Doing telecom business in China

Posted on February 16, 2011  /  7 Comments

Talk about coincidence.

Just yesterday, on the train to Brussels, I just finished answering a series of questions sent by Voice & Data, the leading ICT industry publication in South Asia. This included a question on whether it would be possible for Indian telcos to do business in China. My answer was “China is a market that is still heavily controlled by the government. I see possibilities for Indian equipment/software/apps suppliers to enter, but believe it is premature to think of Indian operators entering the Chinese market like they have entered African or South Asian markets.” I went on to say that I was not an expert on corporate strategy, either of Chinese operators or of Indian operators. Unlikely that this response will appear in the final piece.

And today, I am at the conference on Asian rise in ICT R&D in Brussels, and up comes a senior executive of Telefonica. His entire talk is about the strategic alliance between his company, one of the largest telecom operators in the world with a massive footprint in Latin America and Europe, and China Unicom, one of the major operators in China. Telefonica is the second largest shareholder of China Unicom (after the government of China) and its Chairman sits on the China Unicom board. CU has invested in Telefonica and its Chairman sits on Telefonica’s board. They are doing common procurement of dongles, for example; they are educating each other’s managerial staff; collaborating on LTE development, and so on. Wow.

Then an irreverent soul from the audience asked when Telefonica would be able to sell directly in China. It turned out that the Telefonica executive was expert only on regulatory strategy and was not best placed to answer that kind of sensitive question. But you can infer the answer.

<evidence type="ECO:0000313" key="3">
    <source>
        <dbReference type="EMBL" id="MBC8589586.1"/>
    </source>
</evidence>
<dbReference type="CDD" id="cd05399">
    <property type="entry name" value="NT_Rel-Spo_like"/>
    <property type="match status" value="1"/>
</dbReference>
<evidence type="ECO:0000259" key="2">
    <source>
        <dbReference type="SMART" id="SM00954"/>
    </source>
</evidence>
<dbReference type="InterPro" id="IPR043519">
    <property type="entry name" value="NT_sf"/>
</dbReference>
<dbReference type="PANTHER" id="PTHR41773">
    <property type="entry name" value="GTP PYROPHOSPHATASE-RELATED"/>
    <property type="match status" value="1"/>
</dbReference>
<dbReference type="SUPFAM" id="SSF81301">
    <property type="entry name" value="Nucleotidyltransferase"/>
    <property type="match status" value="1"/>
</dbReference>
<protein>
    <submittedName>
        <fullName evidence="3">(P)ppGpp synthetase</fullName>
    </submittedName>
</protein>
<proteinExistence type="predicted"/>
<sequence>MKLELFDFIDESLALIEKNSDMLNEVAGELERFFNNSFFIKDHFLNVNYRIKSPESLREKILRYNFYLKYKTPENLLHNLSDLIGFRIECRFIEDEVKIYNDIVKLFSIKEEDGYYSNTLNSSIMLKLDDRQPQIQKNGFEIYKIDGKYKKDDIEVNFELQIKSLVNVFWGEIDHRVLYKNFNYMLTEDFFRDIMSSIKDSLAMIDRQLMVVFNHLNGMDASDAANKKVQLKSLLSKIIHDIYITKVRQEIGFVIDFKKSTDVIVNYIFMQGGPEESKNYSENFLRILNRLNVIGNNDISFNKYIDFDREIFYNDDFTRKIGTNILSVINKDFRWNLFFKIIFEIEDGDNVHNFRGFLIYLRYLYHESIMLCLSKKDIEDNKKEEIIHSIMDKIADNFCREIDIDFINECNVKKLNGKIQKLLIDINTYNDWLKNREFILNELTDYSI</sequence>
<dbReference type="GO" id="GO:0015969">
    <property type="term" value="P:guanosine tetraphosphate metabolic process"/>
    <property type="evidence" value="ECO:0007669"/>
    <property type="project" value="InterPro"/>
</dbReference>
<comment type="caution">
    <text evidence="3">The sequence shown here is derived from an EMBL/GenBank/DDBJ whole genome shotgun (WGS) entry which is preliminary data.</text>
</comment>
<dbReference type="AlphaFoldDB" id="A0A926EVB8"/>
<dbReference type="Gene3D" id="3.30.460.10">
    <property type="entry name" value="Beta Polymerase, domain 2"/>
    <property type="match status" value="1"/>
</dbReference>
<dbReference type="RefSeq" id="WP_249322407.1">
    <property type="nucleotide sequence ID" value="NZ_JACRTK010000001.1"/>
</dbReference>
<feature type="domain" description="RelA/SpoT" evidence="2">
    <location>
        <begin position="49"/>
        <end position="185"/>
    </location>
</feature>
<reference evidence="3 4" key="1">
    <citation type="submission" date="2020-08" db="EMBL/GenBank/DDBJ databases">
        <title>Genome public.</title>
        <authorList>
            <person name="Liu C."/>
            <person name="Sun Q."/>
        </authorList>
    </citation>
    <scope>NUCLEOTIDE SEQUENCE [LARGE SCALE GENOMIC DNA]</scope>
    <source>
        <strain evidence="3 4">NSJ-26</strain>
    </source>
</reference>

So there’s the answer: it is possible to work with the state-market enterprises of China, but it is not in the conventional way. It is through the classic JV route that one uses in opaque, patronage-ridden countries. It is not the competition path; it’s the collaboration path.

I dislike travelling 10+ hours to participate in two-day conferences. But on days like this, I see it makes sense.


  1. Every country has a Basil Rajapaksa. Airtel, to start operations in Sri Lanka, heavily bribed Rajapaksa bros. It is this what you call collaboration path, you do not have to do to Brussels to learn it.

  2. Even though China Unicom is the 2nd largest, their market share is very small, I’m “guessing” around ~10%, correct me if wrong. What about iPhone, after they lost the negotiations with China Mobile, they partnered with China Unicom but both entities cater to exclusive consumer. China mobile was not willing to share their profits with iPhone.

    On several occasions I had met Indian software developers at the airport in Kunming, coming to China to develop software for China Mobile; especially with the 3G expansions. Perhaps India should capitalize on the software aspect in the telco industry?